0003 Ertera 03: Bandaza Madness!

It's Bandaza time again here at the Lapinian Embassy; most folks would call it Thanksgiving, but we know it as the Days of Plenty, a three-day celebration of charity.

The holiday actually started in its current form over a dozen years or so ago, now, actually. It wasn't uncommon among my friends in Texas to be from some form of broken home: divorced parents, estrangement, a lack of speaking terms, or just plain too far away to drive and too broke to fly. One of my friends, herself from Circumstances, decided at one point that, for all of her friends who had no place to go for a "traditional family dinner," they now could come over to her place. Now, at the time, I actually had a pretty good home life, but I ended up with a standing invitation, and I enjoyed cooking enough that it was always worth it to me to make a point of going over at some point to add to the potluck.

When I moved out onto my own, I took with me the idea of opening up my home during Thanksgiving for people who needed or wanted some place to be, and subsequently it evolved into a standing part of Lapinian tradition. In its time, it's hosted a half-dozen up to fifteen people, nowhere near the thirty that I would see in Texas but still more than I would normally host at once. It's been successful enough as a plan that I hear there's now a version of it starting up in Portland, and the Boston crowd has hosted one of its own for a while now.

In deference to some of the people who'll be attending who're vegetarian, I've decided to for the first time try my hand at poaching a goodly portion of rock cod in an orange spice tea, which I've been told should work rather well. I've got my directions, and I'm fairly sure I won't screw it up too badly. There will also be a small mound of succotash, a perennial favorite of mine that I'll even prepare when it's not the holiday season. My mother's cornbread stuffing will be in evidence, in two varieties: one with sautéed vegetables and one made with bacon grease in the cornbread. Finally, there will be mashed potatoes.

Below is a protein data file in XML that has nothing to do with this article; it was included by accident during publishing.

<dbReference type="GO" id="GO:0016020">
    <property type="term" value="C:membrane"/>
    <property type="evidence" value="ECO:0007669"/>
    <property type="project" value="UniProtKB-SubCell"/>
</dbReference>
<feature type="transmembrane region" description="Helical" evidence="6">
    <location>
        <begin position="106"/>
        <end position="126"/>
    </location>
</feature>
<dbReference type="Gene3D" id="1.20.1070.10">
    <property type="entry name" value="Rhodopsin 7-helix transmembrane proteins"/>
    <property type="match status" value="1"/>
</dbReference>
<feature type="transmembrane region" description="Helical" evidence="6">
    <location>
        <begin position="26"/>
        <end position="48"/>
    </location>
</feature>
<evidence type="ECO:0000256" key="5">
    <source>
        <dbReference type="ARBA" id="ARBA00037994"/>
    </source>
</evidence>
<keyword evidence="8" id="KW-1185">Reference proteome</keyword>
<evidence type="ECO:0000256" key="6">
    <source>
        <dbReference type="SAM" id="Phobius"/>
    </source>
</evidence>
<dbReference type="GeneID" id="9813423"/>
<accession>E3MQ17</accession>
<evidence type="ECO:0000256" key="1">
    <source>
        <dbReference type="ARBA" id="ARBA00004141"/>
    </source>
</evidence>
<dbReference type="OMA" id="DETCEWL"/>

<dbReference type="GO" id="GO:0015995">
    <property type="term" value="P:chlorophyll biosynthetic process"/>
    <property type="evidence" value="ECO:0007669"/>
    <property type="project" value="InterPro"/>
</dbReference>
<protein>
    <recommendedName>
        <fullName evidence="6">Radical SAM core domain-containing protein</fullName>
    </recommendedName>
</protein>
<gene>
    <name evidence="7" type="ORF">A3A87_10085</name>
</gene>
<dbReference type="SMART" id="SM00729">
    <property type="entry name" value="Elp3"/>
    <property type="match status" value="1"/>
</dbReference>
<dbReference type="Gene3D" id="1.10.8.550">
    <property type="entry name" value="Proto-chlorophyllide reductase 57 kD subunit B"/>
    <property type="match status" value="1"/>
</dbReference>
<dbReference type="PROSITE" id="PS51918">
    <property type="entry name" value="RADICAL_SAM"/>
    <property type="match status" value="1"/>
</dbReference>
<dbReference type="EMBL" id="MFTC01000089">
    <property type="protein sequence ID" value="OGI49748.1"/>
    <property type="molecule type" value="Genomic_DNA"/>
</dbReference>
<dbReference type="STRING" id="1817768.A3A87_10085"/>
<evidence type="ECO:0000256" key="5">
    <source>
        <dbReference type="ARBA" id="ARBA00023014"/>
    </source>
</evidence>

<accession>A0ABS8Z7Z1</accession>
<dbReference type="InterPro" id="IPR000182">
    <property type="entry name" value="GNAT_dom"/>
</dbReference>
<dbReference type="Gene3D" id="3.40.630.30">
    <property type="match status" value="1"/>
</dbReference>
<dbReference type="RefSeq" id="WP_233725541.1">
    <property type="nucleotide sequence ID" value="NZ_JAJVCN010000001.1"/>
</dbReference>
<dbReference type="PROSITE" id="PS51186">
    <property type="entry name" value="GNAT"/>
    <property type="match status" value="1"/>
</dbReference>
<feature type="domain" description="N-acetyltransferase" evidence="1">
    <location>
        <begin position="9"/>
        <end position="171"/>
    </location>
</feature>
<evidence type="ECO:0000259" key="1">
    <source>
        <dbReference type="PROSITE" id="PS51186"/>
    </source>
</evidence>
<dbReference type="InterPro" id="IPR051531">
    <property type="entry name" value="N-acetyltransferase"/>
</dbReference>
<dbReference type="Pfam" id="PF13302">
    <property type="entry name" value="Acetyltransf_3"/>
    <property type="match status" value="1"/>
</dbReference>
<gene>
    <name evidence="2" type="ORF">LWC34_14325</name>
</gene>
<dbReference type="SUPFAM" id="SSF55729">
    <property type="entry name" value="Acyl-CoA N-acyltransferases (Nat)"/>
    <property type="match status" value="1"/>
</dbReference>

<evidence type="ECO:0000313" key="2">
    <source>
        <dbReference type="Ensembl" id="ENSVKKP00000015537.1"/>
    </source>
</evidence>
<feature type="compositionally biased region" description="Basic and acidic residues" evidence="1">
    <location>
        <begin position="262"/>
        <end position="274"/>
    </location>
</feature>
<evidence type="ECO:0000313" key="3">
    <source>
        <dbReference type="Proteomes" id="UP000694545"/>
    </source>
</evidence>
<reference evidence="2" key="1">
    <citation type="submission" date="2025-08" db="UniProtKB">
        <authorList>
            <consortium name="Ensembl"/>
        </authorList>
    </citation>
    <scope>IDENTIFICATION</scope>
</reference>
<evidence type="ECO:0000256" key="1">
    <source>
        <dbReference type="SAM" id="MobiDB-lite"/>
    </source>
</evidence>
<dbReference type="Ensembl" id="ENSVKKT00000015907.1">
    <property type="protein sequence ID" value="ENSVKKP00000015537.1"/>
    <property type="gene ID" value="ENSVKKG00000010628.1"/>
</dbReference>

I'm sure those of you keeping tally will have noticed one of the traditional mainstays of the American Thanksgiving tableau that is missing. That would be correct. I'm not providing a turkey this year; I'm making an Abomination.

At least, this is what Jessie called it.

In years past, the turkey has always been the one part of the meal over which I've had the least success. Either I've overcooked it and it's come out dry, or I've undercooked it and it's been inedible. Last year, I tried brining the turkey, which worked out okay, but this year, thanks to something Zander showed me, I'm going with something... new.

A bacon-wrapped-chicken-stuffed-bacon-wrapped turkey. That is, a turkey which has been stuffed with bacon-wrapped chicken, which is then wrapped in bacon.

Photo evidence has been collected. The following pictures may disturb you.
  1. The criminal and her implements
  2. The victim, exposed
  3. Behold the first indignity
  4. The victim, engorged
  5. The encasement begins
  6. The criminal and her victim, mummified
  7. The victim, wrapped for preservation

Tomorrow, we'll decant this mythic beast and bake it. Tonight, though, I rest well knowing that I'll have something truly horrifying with which to confront my guests this year. Hopefully everyone who isn't a vegetarian will at least consider the option after this. The rest, may Dobbs have mercy on their digestive tracts.


0003 Fathera 27: Under Construction!

So, the time has finally come for me to put the breaks on the old diary and move into the twentieth century. I hear the kids today have automated linotypes, even. What will our calculation engineers think of next?